Another unnoticed target of cuts is Britain's rape victims. This country has one of the lowest rates of rape conviction in the democratic world: barely 5 per cent of rapists end up behind bars. One of the reasons why we manage to convict even that puny dribble is that we have an excellent network of rape crisis centres, where victims can find a safe place to describe what has happened to them, receive counselling and treatment and gather the courage to approach the police. A friend of mine only managed to take her rapist to court after their careful, caring support. But more than 100 local authority services don't have a rape treatment centre at all, and more than half of the existing centres face the prospect of closure owing to funding shortfalls.

The guillotine also fallen on the programmes to help recent immigrants who desperately want to learn English and integrate into British life. In 1998, the Government introduced free English language classes for refugees and poor immigrants.


At Tower Hamlets College, courses have been slashed by half, a pattern repeated across the country. Many of the people who used to come, from Somalian cleaners to Chinese migrant workers, can't any more because fees have been imposed. As a result, they are more likely to be ripped off for less than the minimum wage, less able to report crime and less able to enrich our society with their thoughts and dreams and labour. (1)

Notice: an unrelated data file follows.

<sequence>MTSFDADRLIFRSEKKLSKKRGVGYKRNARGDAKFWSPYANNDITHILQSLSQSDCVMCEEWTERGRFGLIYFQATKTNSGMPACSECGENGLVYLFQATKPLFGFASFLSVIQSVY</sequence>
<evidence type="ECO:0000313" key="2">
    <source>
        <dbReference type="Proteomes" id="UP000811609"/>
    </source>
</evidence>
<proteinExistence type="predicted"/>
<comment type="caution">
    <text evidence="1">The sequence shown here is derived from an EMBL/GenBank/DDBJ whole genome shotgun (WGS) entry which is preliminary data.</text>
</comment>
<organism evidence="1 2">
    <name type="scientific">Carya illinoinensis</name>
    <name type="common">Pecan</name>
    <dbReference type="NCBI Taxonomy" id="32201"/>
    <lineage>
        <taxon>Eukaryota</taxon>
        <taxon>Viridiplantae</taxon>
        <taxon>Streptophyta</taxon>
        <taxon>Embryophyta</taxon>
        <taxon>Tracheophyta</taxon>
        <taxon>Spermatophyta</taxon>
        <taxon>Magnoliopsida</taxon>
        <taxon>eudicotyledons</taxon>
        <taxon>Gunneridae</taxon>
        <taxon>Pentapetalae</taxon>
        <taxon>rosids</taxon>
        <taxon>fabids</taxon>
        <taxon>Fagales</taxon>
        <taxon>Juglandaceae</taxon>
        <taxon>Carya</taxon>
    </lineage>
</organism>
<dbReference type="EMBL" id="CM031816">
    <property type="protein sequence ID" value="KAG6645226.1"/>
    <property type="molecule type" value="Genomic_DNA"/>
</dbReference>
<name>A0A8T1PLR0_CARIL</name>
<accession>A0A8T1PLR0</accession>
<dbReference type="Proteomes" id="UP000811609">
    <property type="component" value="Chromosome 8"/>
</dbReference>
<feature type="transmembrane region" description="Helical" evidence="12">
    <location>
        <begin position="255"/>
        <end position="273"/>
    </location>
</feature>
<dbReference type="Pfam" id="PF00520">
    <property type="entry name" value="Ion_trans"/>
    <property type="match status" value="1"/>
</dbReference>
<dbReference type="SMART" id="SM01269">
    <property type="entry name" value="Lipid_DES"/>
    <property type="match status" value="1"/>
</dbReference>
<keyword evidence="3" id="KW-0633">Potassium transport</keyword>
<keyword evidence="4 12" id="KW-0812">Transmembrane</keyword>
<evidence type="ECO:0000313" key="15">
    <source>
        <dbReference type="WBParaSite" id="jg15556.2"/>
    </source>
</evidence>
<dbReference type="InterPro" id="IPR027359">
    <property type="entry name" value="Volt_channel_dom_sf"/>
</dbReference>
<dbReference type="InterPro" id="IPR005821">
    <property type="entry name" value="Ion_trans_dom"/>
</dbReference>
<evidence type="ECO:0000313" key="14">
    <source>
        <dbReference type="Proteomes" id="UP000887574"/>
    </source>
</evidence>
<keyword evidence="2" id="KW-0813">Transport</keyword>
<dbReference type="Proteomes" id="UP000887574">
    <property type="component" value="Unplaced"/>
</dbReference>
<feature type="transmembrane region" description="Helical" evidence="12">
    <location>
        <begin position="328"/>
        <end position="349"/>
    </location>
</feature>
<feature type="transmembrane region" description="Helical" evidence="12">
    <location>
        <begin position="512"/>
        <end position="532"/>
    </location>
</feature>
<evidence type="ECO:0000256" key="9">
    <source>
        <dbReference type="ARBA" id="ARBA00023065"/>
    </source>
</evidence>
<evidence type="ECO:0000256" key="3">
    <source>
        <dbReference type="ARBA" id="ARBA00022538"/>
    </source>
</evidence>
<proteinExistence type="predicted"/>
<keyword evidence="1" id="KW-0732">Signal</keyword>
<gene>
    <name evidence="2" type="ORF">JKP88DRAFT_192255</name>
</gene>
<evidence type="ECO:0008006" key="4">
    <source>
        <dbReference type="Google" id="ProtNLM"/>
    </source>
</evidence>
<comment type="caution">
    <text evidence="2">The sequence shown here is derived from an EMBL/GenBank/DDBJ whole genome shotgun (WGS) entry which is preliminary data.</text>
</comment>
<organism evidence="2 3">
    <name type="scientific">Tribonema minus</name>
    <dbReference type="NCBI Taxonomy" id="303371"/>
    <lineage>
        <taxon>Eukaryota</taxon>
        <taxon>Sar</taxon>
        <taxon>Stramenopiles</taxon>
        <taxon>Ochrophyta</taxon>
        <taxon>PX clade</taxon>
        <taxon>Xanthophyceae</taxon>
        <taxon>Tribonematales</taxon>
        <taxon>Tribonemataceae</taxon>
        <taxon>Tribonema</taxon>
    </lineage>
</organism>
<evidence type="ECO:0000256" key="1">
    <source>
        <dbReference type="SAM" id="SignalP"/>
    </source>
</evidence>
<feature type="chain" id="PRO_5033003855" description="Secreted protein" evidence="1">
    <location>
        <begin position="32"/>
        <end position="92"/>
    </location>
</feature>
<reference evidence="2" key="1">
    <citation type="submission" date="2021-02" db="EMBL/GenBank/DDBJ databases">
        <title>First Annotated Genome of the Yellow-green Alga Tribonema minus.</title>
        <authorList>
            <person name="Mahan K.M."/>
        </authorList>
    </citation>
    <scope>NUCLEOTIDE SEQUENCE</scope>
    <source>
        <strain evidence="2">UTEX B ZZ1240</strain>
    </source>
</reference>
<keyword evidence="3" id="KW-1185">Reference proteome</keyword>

Remember, this is in Britain, a country that has actually taken some steps to stimulate its economy and avoid it collapsing. In New Zealand, our Pollanna PM has done nothing but invoke rugby metaphors - no-one seems to have told him that for a rolling maul, you actually need to have players on the field, and he has none - and slash away at public spending.

So programmes and services for vulnerable people are being cut - like those detailed above. Like training and education for beneficiaries (2). And health services (3). Policing (4).

And that's just the repugnant side of it, the part that gets measured strictly in terms of increased hardship and diminished opportunity. There might be a -shitty - justification for it f the policy was likely to bring about some collective good by kickstarting the economy. But they won't because whatever trivial saving Bill English is making by intensifying the misery of vulnerable New Zealanders isn't being directed into stimulating the economy, sufficiently. We have a vague, laughable idea of a cycle way, to be constructed for virtually nothing in a typical piece of Keyist positive thinking, and a short term program to subsidise youth employment (5) - which isn't the same as creating jobs or opportunity for them. Its a break for the employer, another example of the private sector being funded from the public purse. Some rolling maul.